The easiest way to ensure you’re secure is to see if you can access the site without entering sensitive information, such as credit card information or passwords. If that is the case, then there’s no reason to worry.

Websites Without HTTPS Label Rank Lower In Search Results

The reason: Google wants to give the best results to their users. They want to provide the most relevant content in search results, thus ensuring that the content is safe.

Search engines can detect HTTPS sites and know when they’re secure because they use secure encryption technology. As a result, the websites that utilize this technology are better protected from malware attacks.

Search engine optimization (SEO) is a phenomenon that many people find mysterious. However, SEO is something that anyone can understand if they take the time to learn about it. 

By implementing HTTPS to your site, you will be able to rank higher on search engines like Google and Bing while protecting your website from potential threats.

Websites Without HTTPS Label Experience Lower Conversions

Improving your conversion rate should be a priority if you’re selling online. But you can’t experience higher conversions if your website doesn’t sport the HTTPS label. 

A not secure warning on your website is bound to put off many potential and existing customers. In fact, most users will be wary of doing business with websites they find or consider to be insecure and won’t risk making transactions.

Therefore, it is essential to have the HTTPS label attached to your website for a better conversion rate and bottom line.

Avoid Costly Security Cleanups

It is always pricier to restore a website or remove viruses later than to take the proper security measures from the onset. 

Therefore, adding site security upon the launch of your website can play an integral part in saving you high-security cleanup costs down the line due to hackers or powerful viruses.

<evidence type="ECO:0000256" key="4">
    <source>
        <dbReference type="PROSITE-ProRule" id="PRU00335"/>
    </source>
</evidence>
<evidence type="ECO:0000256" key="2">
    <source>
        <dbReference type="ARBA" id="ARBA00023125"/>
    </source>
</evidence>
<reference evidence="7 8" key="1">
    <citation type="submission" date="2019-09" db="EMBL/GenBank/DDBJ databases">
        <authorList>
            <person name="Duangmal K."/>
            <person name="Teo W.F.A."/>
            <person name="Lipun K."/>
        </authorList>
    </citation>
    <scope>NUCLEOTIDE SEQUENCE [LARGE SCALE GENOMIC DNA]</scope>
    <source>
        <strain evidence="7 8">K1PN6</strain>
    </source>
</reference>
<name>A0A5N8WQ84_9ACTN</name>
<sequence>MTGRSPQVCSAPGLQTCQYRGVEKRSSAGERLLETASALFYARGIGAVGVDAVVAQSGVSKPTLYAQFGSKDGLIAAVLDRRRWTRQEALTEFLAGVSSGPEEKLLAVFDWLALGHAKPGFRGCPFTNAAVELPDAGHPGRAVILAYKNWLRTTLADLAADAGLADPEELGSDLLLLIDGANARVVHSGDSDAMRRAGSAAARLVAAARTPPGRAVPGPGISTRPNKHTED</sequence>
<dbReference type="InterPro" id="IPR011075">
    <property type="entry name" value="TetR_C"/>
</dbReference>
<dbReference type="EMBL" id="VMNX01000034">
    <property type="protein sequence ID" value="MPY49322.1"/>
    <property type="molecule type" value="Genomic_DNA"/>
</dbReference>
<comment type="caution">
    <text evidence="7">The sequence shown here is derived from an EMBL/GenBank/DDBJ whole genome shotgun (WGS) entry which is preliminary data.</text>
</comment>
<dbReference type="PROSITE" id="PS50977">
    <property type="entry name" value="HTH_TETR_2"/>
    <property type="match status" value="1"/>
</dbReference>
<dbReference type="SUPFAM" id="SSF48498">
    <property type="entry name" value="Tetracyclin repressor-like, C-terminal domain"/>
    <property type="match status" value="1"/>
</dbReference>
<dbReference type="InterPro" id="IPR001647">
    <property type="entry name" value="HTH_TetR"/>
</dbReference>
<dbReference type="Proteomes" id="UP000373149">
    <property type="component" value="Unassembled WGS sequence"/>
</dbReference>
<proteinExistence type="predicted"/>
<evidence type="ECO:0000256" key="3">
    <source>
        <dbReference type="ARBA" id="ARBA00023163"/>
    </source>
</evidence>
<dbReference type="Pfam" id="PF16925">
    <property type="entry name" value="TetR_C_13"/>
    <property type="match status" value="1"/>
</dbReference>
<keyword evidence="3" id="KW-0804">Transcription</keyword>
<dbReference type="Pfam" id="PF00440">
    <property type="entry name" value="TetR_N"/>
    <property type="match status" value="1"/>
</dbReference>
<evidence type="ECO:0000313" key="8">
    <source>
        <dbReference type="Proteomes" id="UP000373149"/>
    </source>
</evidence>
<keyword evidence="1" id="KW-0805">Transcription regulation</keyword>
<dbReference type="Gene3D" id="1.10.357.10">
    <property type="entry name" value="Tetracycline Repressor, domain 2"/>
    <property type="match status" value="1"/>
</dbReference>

My Website is Not Secure, How Can I Fix It?

One of the most annoying warning messages a website owner can encounter is the “Not Secure” warning displayed on the address bar, which means that the connection between your web server and the visitor’s browser isn’t encrypted.

Here’s the step-by-step guide on how to do it by yourself without getting your SEO in tangles:

1. Install Secure Sockets Layer (SSL) Certificate

A non-profit project called Let’s Encrypt grants SSL certificates for free.

This certificate authority aims to simplify getting a free SSL certificate for website owners. As more and more websites begin to use SSL, the Internet as a whole becomes a safer place.

It is difficult for a beginner to install the free SSL certificate provided by Let’s Encrypt, as it requires coding and server system knowledge. If you want to upgrade the SSL certificate yourself, check the Process below.

Step by Step Process on How to Upgrade the SSL Certificate by Yourself:

Click On Get Started

Read And Implement The Let’s Encrypt Instruction To Access Your CPanel To Renew/Buy SSL

Here you can read the Let's encrypt saying to access your cpanel to renew/buy SSL

Press ‘’Login To the CPanel’’ Of Your Web Hosting

Click on Login To cPanel

Click On SSL/TLS Wizard

Click on SSL/TLS Wizard

Then Click On Create Advanced (No Wildcard Support)

Click on  Create Advanced (No Wildcard Support)

Type Your Website And Purchase A Certificate